A FISL proposal: new securities lending structures needed for US ’40 Act funds, ERISA plans and UCITS funds

In advance of the Finadium Investors in Securities Lending conference on May 17-18 in New York, we’re making a proposal for a structure that any US ’40 Act funds, ERISA plan and UCITS fund could use to engage in the securities lending market. Three new market inputs increase the urgency to get this going. Without change, we are concerned about these client types being increasingly sidelined from securities lending participation.

The problem statement is well known: bank balance sheet requirements disadvantage high RWA lenders, while regulatory restrictions specific to US ’40 Act funds, ERISA plans and UCITS funds can make them unattractive borrowers and limit their counterparty options. It’s also known that Total Return Swaps can be less costly than physical securities borrows to help hedge fund clients meet their investment objectives and that large bank borrowers have gotten increasingly good at internalization of long and short positions.

Securities lending has a “near-record year” 2022, as reported by both S&P Global Markets and DataLend, with revenues reported at $9.89 billion by EquiLend and $12.52 billion by S&P Global Markets. All lender types participated in the increase, but agent lenders note that their large pension and Sovereign Wealth Fund clients, including those that can be flexible on collateral types and need for indemnification, can earn much more than regulated fund structure entities.

The need for change is driven by three new market inputs. The first is bank collateral optimization including across triparty agents. At our Rates & Repo Europe event on March 29, we heard from a well-placed panelist that his firm’s larger clients were asking for direct data feeds from triparty agents in order to drive their own collateral optimization engines. This is a natural next step forward for big banks, and technology firms like Transcend can already deliver cross-triparty optimization tools out of the box. the more accurate collateral management and sourcing of inventory, the less need for external borrows. This alone does not end securities lending participation for less attractive counterparties but it doesn’t help.

The second is that banks are increasingly looking at low RWA strategies like CCPs in repo and Total Return Swaps. A logical progression in the low RWA strategy space could be a bank saying they no longer will borrow US Treasuries in securities lending but instead want that business cleared on FICC as a repo. This is before we get to the SEC’s proposal for mandatory clearing of US Treasuries that could potentially include US Treasury securities loans.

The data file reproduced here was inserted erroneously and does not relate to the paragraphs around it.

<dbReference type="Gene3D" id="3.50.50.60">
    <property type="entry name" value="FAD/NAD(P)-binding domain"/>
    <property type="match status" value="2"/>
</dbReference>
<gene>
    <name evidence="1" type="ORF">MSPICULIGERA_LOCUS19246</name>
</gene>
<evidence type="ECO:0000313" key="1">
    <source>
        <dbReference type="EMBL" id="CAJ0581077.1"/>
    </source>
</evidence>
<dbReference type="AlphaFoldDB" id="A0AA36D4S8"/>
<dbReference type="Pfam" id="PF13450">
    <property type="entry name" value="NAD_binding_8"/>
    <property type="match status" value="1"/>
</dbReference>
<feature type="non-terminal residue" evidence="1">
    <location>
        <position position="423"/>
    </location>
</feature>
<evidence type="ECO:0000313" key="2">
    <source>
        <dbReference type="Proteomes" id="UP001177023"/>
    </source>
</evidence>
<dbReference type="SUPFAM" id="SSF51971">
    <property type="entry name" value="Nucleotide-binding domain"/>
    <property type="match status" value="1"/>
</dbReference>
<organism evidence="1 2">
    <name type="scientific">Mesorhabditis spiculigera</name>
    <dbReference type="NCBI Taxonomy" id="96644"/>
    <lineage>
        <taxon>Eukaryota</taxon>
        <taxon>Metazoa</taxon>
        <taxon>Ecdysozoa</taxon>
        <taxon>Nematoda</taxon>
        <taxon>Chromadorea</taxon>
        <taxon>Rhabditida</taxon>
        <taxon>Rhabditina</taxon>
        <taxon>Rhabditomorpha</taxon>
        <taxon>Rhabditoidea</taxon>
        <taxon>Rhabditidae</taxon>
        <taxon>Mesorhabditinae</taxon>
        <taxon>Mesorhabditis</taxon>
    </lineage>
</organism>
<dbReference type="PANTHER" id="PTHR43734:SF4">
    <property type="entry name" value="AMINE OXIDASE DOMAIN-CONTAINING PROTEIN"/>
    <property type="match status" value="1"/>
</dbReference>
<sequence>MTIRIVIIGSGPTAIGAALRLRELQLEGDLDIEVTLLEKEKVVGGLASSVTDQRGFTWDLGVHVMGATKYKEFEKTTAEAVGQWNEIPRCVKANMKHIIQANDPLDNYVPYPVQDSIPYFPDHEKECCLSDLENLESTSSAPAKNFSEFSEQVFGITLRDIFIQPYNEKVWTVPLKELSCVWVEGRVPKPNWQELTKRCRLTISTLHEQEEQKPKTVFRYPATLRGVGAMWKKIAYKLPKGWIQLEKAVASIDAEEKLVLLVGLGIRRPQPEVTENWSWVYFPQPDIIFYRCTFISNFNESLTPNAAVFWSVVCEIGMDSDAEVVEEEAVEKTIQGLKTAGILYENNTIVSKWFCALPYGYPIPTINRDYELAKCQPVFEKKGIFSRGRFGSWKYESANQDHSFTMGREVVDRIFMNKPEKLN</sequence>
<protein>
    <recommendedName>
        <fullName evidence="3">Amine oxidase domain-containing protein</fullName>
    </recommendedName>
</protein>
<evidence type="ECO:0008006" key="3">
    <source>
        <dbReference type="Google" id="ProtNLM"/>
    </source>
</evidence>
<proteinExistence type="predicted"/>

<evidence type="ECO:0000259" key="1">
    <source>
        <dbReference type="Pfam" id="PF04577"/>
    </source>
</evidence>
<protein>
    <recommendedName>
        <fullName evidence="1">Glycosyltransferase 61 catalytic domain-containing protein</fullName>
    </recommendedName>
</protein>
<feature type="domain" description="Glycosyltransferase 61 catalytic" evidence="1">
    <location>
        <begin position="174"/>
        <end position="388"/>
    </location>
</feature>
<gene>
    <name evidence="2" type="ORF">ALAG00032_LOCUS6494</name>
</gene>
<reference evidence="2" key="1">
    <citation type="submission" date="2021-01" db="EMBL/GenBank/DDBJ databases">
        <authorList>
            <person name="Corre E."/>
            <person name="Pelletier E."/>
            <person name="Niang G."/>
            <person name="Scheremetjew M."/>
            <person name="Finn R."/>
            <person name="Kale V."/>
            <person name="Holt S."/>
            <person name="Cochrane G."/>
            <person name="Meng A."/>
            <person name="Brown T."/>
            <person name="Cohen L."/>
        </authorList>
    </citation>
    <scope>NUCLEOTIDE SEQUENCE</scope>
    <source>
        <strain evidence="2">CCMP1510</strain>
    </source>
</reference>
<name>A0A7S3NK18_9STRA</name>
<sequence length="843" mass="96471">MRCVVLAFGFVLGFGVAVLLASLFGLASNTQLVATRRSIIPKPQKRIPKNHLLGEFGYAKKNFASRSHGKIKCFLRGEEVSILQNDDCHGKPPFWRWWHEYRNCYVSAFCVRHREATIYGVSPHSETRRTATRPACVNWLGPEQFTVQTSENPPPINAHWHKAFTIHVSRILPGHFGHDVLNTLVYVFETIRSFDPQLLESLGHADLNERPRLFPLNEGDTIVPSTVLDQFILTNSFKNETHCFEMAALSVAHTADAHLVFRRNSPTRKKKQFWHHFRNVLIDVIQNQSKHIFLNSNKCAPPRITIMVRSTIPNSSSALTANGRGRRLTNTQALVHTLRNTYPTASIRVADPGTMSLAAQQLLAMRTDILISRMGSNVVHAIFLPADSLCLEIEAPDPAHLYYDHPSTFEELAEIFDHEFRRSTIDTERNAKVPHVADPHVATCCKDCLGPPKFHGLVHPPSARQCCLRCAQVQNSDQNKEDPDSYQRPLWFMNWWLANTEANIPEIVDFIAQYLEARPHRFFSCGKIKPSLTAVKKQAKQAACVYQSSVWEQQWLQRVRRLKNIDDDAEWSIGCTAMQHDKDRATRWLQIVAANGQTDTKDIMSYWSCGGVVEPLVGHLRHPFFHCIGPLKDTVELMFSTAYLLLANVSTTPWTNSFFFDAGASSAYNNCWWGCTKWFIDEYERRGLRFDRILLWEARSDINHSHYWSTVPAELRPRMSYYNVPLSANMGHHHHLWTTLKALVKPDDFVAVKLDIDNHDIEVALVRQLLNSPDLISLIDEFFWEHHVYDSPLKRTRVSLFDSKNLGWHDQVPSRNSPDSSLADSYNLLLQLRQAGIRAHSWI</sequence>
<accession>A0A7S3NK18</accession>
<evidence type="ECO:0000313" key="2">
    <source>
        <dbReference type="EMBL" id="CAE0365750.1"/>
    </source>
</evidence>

The third is planned changes to Basel III rules starting in Europe that would change the risk weight for unrated counterparties. Without a rating, which no fund would run out to get, some beneficial owners could become unattractive borrowers to a punitive degree.

The defensive move for these client types and their service providers is for selected beneficial owners to lend to a rated, central pool controlled by either an agent lender or non-bank financial intermediary, who would then be able to lend to a bank borrower on attractive RWA and collateral terms. For beneficial owners, this is nothing more than adding another counterparty. Some agents and prime brokers have started to move in this direction, for example Goldman Sachs’s agency prime model that facilitates loans between beneficial owners and hedge funds with what we hear is no or minimal balance sheet exposure to the bank. We’re proposing to take this to another level and incorporate all impacted beneficial owner types that are currently unattractive lenders due to either Basel III rules or their own regulation.

While the application of this idea may be newer in securities lending, it has a long history in the Asset-Backed Commercial Paper (ABCP) space. The functional models are there. Getting them into securities lending will take time, but the opportunity is now in front of the industry to build up the legal and operational infrastructure needed to enhance the lending attractiveness of US ’40 Act funds, ERISA plans and UCITS funds for the long-term.

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